Business and accounting terminology contains myriad words and phrases unknown to those living beyond the walls of these worlds. One such term, “accounting lag,” subscribes to a relatively broad and vague definition. Given its open nature, the term applies to a variety of specific situations, the general conditions of which coincide with the basic parameters of an accounting lag. Various terms relate to or even stem from accounting lag, including billing lag.
In the terminology of business and accounting, a lag constitutes a period of time that transpires between two notable and related events. A lag may also refer to a process that falls behind in progress. Various reasons for lags exist, some intentional, others unintentional. Some lags relate to time lapses inherent in business processes, while others stem from negligence on the part of one party involved in a business deal. In accounting, a lag usually constitutes the time transpired between the beginning and ending of a single process or transaction.
Various types of accounting lags exist. The most basic type of accounting lag occurs between the start and end of a transaction. Such accounting lags exist for various reasons, including the necessary lag required when processing payment and totaling accounts and the failure to make payment when due on the part of a client. A billing lag represents the time period between the incurring of costs and the billing of customers. An accounting lag also can be the inability to adapt administrative or technological changes to an accounting department in keeping with contemporary trends, thus allowing the department to fall behind the times.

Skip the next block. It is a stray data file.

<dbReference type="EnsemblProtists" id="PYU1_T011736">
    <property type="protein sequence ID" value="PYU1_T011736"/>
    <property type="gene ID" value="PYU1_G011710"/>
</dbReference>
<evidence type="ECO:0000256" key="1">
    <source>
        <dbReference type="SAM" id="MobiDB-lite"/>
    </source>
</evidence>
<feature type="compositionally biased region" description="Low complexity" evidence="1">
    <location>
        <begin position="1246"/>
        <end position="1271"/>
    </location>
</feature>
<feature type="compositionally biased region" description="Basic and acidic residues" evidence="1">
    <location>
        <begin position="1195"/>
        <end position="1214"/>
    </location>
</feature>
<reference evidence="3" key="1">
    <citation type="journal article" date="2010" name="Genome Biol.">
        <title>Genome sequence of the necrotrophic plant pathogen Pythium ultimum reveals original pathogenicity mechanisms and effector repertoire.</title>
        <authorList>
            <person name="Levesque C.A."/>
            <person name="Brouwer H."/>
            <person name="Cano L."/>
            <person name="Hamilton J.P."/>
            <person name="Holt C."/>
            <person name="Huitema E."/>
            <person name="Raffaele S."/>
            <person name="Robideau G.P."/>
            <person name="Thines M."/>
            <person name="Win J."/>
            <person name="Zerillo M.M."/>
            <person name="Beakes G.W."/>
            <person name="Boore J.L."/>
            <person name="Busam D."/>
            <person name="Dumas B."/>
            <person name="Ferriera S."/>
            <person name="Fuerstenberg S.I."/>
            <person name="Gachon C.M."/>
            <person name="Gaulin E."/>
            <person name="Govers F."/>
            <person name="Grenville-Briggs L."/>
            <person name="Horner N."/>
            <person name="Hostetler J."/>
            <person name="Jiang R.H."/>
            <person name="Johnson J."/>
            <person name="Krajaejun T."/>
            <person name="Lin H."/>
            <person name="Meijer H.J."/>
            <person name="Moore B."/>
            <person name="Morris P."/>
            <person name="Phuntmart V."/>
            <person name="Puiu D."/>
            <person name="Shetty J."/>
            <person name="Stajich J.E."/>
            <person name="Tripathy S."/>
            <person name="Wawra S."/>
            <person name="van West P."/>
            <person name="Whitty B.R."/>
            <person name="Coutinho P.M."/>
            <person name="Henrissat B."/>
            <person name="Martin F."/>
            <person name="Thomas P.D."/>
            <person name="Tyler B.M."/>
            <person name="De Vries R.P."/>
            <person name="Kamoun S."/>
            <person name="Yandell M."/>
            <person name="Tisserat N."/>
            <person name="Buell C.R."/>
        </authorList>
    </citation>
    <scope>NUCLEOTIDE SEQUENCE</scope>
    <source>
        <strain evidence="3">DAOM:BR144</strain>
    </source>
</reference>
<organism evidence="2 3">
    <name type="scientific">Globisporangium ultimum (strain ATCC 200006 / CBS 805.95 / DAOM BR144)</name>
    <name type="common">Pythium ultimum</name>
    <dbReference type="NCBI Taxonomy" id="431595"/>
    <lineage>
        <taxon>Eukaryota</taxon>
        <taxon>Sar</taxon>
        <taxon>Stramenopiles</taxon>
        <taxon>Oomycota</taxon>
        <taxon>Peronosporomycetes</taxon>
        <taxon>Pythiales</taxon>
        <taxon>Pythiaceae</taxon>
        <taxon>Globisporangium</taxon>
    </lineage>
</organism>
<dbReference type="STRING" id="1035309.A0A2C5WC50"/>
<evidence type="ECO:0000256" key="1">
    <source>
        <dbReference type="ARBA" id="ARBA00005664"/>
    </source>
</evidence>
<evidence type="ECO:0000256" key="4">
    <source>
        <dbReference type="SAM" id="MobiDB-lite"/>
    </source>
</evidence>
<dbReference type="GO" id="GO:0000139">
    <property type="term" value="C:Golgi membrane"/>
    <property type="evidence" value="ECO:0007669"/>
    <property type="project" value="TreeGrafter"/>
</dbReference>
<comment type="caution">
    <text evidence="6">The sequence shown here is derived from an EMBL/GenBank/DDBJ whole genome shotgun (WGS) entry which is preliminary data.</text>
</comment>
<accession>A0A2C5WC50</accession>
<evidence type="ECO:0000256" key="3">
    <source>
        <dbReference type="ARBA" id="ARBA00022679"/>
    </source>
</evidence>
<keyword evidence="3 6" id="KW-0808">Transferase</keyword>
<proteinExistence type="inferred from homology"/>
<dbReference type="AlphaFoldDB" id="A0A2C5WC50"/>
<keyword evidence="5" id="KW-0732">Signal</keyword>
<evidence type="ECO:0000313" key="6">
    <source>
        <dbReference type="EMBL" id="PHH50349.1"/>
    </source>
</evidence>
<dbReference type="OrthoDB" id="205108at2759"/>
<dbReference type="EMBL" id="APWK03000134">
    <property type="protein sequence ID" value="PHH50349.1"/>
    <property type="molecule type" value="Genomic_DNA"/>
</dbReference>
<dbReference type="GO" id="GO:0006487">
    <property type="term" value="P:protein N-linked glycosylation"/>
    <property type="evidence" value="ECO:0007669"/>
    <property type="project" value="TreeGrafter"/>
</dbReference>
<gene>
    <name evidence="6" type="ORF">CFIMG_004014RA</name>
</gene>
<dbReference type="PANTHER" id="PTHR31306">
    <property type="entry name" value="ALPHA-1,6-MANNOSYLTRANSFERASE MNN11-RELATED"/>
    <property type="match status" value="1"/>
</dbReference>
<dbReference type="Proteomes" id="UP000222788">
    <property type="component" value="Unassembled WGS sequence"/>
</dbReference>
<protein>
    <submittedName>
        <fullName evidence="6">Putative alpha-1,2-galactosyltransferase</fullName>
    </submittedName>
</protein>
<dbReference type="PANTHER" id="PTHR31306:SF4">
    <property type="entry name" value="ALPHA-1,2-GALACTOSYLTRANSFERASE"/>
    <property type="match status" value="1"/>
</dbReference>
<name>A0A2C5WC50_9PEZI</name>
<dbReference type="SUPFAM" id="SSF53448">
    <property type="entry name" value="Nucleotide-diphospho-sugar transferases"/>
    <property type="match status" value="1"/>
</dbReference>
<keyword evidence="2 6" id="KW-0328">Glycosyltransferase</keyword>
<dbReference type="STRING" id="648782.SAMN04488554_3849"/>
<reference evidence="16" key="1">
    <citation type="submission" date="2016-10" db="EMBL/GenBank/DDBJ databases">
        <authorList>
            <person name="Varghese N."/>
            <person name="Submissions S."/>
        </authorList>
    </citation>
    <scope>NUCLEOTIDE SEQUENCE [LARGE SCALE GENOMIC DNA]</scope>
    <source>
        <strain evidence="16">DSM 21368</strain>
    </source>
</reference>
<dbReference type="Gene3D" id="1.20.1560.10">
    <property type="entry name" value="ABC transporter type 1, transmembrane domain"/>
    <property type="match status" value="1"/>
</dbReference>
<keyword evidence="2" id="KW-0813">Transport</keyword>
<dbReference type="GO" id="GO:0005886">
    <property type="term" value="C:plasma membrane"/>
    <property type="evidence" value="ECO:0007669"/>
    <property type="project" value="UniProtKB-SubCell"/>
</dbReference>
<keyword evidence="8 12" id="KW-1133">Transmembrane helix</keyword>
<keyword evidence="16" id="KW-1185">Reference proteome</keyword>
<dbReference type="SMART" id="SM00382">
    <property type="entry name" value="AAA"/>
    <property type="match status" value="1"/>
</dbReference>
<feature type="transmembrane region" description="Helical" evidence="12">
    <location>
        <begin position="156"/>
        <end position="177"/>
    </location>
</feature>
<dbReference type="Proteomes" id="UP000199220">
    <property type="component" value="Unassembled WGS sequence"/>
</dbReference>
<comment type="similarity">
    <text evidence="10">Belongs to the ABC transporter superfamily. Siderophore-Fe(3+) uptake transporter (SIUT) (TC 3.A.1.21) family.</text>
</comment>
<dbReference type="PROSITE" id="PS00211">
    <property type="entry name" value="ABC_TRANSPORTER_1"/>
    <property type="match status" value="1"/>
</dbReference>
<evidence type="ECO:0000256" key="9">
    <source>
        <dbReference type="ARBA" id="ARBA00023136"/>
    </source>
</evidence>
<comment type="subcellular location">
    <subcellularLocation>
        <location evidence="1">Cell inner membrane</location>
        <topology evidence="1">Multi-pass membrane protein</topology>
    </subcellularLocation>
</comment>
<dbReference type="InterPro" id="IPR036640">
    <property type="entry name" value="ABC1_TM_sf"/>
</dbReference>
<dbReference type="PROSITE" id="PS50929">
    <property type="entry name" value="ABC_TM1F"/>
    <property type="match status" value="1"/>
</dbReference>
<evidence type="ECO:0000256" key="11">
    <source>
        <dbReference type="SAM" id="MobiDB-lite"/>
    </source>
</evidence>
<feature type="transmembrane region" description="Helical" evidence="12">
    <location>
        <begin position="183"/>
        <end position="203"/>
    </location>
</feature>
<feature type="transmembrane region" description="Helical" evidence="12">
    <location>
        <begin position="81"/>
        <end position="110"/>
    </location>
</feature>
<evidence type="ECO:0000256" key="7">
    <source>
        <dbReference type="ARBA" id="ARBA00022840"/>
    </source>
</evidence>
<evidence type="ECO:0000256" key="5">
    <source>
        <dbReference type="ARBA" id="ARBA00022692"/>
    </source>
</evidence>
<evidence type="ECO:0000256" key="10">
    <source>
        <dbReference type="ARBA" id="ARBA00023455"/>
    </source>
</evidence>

Basic accounting lags, or time transpiring between the opening and closing of an account, impact the nature of financial bookkeeping by companies. Accounting departments work intentional lags, such as billing lag or one due to account processing, into their bookkeeping cycle. Unintentional lags, however, such as those due to late payment from a client, impede an accounting department’s ability to balance its books and apportion future budgetary funding due to a deficit. An accounting lag like the one occurring when a company proves slow to make administrative or technological changes negatively impacts an accounting department by disallowing it to stay abreast of contemporary methods of accounting and accounting technology. This may hinder a company’s ability to keep up with competitors or maintain a cost-effective accounting process.
Though the accounting income and economic income of a company prove identical in the long term, a short-term lag occurs between these two figures when companies use them as methods of revenue assessment. Economic income constitutes the projected cash flow and revenue stream of a company for a specific period based on current figures. Accounting income constitutes more or less the same thing, though companies only calculate accounting income when receiving actual capital, rather than basing the income on outstanding accounts and money in transition from clients and other revenue streams. The accounting lag in such instances occurs between the development of an economic income projection and the accumulation of all revenue upon which such a projection is based, which constitutes the accounting income.